A fast-moving concentration game in which mistakes are celebrated. I learned this from Kaisu Tuominiemi, a coach at Mondragon Team Academy.
In a circle, five to maybe ten people.
The joker starts the game by putting her left hand on her right shoulder and saying, "one!"
The person to her right repeats the motion, saying, "two!"
This continues four more times.
When the number seven comes up, instead of placing his hand on his shoulder, the player holds his arms up, elbows bent 90 degrees, horizontally in front of him so that his forearms are parallel, like an equals sign, right arm pointing left, left arm pointing right, palms down, and says, "seven!" Whichever arm is above determines the direction of play. If the right arm is on top (pointing left) the player to his left will continue, placing her right hand on her left shoulder, and restarting the count with "one!"
When seven is reached again, same thing.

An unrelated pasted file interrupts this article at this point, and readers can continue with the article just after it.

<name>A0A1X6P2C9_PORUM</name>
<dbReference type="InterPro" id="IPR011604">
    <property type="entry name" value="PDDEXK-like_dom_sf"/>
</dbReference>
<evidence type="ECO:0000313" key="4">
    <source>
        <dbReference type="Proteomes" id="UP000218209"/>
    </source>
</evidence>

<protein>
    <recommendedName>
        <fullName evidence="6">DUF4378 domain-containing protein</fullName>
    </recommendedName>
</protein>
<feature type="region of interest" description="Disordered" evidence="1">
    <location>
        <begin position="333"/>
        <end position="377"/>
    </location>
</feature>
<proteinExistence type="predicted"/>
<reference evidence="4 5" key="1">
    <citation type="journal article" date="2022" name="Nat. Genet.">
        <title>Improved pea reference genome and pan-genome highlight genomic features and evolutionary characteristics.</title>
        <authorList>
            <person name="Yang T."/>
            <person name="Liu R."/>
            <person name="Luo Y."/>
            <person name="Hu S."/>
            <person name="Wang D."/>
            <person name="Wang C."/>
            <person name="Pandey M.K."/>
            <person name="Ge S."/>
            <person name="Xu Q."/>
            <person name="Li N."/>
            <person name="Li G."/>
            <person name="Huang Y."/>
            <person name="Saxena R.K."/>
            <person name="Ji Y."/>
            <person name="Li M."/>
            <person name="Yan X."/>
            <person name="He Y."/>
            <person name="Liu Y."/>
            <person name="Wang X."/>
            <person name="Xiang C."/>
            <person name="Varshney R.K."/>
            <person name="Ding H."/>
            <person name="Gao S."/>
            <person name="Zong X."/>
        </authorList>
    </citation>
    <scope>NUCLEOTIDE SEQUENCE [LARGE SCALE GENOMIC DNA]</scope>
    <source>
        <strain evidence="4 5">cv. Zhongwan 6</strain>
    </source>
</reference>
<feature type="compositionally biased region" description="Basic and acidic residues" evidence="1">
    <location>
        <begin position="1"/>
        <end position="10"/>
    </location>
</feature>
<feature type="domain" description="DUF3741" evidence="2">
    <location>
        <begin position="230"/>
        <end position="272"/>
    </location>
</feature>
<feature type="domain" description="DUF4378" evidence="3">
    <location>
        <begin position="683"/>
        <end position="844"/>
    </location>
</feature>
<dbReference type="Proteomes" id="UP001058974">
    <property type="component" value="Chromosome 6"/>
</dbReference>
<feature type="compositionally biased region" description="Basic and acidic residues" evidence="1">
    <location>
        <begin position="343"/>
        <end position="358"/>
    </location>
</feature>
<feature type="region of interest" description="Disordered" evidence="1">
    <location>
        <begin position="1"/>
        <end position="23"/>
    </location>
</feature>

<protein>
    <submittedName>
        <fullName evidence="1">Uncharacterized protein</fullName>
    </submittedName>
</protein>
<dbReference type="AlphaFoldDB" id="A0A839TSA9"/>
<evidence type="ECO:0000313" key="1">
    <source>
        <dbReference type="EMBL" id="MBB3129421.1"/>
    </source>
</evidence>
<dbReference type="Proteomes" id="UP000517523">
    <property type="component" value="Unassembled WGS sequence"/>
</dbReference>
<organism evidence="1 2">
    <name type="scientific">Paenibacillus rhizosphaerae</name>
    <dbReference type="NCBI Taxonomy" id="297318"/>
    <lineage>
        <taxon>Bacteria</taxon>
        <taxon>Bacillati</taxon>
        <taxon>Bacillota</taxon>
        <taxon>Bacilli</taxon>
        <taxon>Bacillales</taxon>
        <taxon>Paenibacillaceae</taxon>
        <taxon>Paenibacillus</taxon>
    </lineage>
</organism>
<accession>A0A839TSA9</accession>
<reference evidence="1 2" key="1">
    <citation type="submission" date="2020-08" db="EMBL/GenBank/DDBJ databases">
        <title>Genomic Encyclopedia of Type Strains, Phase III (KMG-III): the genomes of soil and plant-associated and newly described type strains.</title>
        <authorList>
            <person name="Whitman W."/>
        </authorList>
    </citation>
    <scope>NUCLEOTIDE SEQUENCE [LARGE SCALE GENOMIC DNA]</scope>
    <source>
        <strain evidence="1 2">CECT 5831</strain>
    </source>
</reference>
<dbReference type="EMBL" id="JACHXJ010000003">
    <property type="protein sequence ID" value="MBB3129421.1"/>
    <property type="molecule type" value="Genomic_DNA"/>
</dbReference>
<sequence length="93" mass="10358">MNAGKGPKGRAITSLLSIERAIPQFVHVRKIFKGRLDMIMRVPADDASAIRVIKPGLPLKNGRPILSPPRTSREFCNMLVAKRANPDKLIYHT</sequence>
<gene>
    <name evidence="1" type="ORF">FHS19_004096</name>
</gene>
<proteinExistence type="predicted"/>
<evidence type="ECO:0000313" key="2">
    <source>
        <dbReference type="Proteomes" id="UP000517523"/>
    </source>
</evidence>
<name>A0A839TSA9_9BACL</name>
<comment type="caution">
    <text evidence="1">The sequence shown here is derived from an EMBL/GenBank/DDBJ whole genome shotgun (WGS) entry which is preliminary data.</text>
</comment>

When a player makes a mistake, s/he must run around the circle dancing or otherwise celebrating the mistake. The other players also celebrate, then the game continues.
The group will soon figure out how to play without mistakes, so a new element in introduced: the pass.
Any player (except the person whose turn it is to say, "seven!") can pass her turn to any other player by saying, "pass!" and gesturing to that person, who must then pick up the series.
Play continues, celebrating mistakes. You can speed up by continuing the play while the team celebrates a mistake.
I like three elements of this game:
- the way individuals and the group practice attentiveness, seeing and responding to the previous action, and noticing mistakes;
- the fact that, as in all such games, initiative moves from person to person, everyone acts, chooses, changes the direction;
- the way mistakes are celebrated -- an important part of feeling free to create. Traditionally games play on the humilitation of the person who makes a mistake.
- This can lead into, or follow, the John Cage's rules activity.